Sun 4 Nov 2018 11:40 - 12:00 at Stuart - I Chair(s): Mark Marron

User-level tooling support for profiling Java applications executing on modern JVMs for desktop and server is quite mature – from Open JDK’s Java Flight Recorder enabling low-overhead CPU and heap profiling, through third-party async profilers (e.g. async-profiler, honest-profiler), to Open JDK’s support for low-overhead tracking of allocation call sites.

On the other hand, despite architectural similarities between language execution environments, tooling support for analyzing performance of Java code on Android lags significantly behind. Arguably the most popular, but also virtually the only, tool in this category is Android Profiler which provides process-level information about CPU, Java heap and network activities. It also provides support for method tracing and sampling. However, the former exhibits high overhead and the latter, while providing better performance, but sacrifices precision. Information provided by Android Profiler can be augmented with data collected by other tools, particularly systrace which collects data at the operating system level. Unsurprisingly, third-party tools have also started emerging recently, such as Facebook’s Profilo framework. However, using these additional tools requires working with multiple tool-chains, may require a certain amount of manual effort (e.g., building application in a special way, inserting profiling framework API calls into the application), and it is often non-trivial to infer interesting information from the data being collected (e.g. because only part of the tooling framework is publicly available).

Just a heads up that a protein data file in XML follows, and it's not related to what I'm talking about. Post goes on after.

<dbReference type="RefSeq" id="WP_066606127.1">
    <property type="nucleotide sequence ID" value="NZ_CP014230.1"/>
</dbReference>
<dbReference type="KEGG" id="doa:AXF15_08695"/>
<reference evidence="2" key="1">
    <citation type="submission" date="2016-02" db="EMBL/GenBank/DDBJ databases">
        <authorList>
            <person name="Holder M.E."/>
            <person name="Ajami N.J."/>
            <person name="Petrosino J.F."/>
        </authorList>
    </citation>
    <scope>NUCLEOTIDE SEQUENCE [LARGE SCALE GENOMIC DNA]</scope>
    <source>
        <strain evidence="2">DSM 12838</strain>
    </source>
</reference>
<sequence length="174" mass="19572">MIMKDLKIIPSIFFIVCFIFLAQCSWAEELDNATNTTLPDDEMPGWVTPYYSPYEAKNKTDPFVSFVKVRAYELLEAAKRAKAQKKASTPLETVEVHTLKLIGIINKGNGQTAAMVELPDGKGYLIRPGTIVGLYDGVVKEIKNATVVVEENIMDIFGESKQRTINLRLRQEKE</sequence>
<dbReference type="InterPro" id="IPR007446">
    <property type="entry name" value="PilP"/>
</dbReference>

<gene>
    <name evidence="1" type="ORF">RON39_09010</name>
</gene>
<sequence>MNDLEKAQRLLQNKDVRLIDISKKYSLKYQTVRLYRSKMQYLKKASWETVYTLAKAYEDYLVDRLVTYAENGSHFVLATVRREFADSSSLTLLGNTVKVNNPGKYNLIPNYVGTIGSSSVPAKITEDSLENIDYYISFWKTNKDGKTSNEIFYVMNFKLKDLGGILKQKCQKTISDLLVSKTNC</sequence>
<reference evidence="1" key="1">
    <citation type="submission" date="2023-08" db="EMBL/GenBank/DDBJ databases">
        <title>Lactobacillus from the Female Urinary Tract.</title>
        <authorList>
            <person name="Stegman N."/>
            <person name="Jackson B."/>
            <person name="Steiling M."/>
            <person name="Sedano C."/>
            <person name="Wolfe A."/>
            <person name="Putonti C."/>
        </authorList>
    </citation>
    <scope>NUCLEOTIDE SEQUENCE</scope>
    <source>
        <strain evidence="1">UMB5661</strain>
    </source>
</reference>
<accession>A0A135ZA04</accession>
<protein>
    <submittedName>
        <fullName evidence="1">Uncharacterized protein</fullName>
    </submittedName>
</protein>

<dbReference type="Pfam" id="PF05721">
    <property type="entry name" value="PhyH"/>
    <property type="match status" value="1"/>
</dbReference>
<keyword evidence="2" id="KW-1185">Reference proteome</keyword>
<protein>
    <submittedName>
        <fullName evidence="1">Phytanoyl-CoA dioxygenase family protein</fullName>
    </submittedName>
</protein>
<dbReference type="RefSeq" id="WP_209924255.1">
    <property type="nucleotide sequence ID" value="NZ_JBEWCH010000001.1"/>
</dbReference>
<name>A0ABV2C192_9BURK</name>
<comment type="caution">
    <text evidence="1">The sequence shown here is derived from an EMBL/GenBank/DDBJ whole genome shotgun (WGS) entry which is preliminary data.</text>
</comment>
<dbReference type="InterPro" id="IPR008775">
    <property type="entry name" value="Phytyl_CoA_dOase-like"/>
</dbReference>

In this paper we describe our work on Nanoscope, an open source extensible tool for Android that not only works on unmodified applications and provides precise method traces with low overhead, but also aims to present programmers with selected relevant information within the same framework to help them develop an intuition behind a concrete non-performant application behavior. The tradeoff here is that Nanoscope requires a custom Android build as it relies on additional support from ART. In the paper, we will describe Nanoscope’s design and implementation, present examples of performance-related information that can be obtained from the tool, and discuss Nanoscope-related overheads.

Sun 4 Nov

10:30 - 12:00: VMIL 2018 - I at Stuart
Chair(s): Mark MarronMicrosoft Research
vmil-201810:30 - 10:55
Research paper
Michael FaesETH Zurich, Thomas GrossETH Zurich
DOI Pre-print
vmil-201810:55 - 11:20
Research paper
Juan FumeroThe University of Manchester, Christos KotselidisThe University of Manchester
DOI Pre-print
vmil-201811:20 - 11:40
Tomoharu UgawaKochi University of Technology, Japan, Hideya IwasakiUniversity of Electro-Communications, Japan
vmil-201811:40 - 12:00
Lun LiuUniversity of California at Los Angeles, USA, Leland TakamineUber Technologies, Adam WelcUber Technologies